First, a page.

I have not abandoned this project. Lots of weird real life stuff has happened but Longrider’s novel is next up and will be a February release if it kills me. Well obviously not if it really kills me, but even if it damages me to the point where I actually say ‘no’ to a whisky, I’ll still get it done.
It’s a good story in good shape so it won’t take long.
I also have to send some copies of The Goddess of Protruding Ears to Justin Sanebridge. He lives a long way off, still on this planet but only just. I have to get to a main post office for this one. That’ll be later this week.
Next month I’m going for two books published. I really want an Easter Underdog anthology so if you have ideas, write them now. I’m afraid the pay won’t be as generous this time, since looking at the accounts means if I keep paying at that short story rate I’ll be bankrupt in no time.
Novels and single author books of stories are different. Those are paid on royalties – if they sell, even one copy, the author gets something. Not much, I need to keep the final price low because we are talking an unknown publisher of unknown authors here. It’s going to take time to build up but I guarantee every book sale gets something for the author.
Anthology stories I pay for once, up front. I then take the risk that I’ll sell enough copies to at least break even. Hasn’t happened so far but one day, maybe…
There is a backlog. A short story collection, a biography, two novels, and then there’s my own stuff to do too. If I put out at least one a month I’ll be in business until the summer on what’s already submitted.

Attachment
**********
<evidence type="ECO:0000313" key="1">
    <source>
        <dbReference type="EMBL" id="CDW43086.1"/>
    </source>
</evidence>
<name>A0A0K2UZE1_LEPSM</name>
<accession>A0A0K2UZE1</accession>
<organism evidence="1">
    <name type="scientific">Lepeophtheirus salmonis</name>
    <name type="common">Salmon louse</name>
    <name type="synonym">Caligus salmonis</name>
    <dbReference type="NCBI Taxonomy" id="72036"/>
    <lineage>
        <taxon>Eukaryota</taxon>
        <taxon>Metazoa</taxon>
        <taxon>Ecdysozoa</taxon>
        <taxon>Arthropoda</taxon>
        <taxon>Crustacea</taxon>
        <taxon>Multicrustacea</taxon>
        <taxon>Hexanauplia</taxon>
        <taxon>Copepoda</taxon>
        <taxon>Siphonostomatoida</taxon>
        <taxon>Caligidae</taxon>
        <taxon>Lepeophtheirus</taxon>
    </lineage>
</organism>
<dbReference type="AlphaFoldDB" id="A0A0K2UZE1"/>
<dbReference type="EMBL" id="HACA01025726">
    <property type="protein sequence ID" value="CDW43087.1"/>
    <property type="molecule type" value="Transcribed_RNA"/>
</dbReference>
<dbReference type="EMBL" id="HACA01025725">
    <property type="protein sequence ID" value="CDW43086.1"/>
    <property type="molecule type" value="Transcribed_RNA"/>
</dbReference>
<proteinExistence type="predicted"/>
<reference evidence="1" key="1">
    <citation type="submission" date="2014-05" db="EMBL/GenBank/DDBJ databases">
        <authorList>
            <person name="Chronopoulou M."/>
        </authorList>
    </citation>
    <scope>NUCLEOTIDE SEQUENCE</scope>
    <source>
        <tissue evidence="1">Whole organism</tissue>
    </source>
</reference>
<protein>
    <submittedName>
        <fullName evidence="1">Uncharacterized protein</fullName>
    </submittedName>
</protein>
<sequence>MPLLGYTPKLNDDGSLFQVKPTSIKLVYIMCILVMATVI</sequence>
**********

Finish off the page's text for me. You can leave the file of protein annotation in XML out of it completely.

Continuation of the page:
I don’t want to make too much this first year. The taxman’s ridiculous ‘tax on account’ game where you pay this year’s tax double so you’ve paid next year’s too is what kills small businesses. Too successful too early, the taxman will wipe you out.
It was the Brown Gorgon’s brainchild but the Tories have done the square root of bugger all to change it. I can only assume the Tories don’t want small businesses to succeed either.
So, you have to be cunning to survive as a small business in the UK. Make no profit – or even a loss – in the first year and build up slowly. Do not be an overnight success because the taxman will kill your business by the next morning.
Last time I started a business (rogue scientist) I survived because I had a big redundancy payoff as backup so I could take the hit of double tax at the end of my first year. If you get past that it gets easier since you’ve already paid a chunk of the following year’s tax. You’re really mostly paying the year-after-that’s tax. Getting past that first year as a penniless startup is impossible. Unless, of course, you make little to no profit in the first year.
The second year, you can make a little profit. Not too much because the same business-killing rules still apply. A little more the third year, a little more the fourth…
If you want your business to survive the startup-hating Government we have in all colours now, you have to sneak up on them slowly.
Leg Iron Books is rising, but it won’t be an overnight success. It’s not popping over the parapet to be an easy target for the tax-hungry government.
It’s sneaking up on the big boys.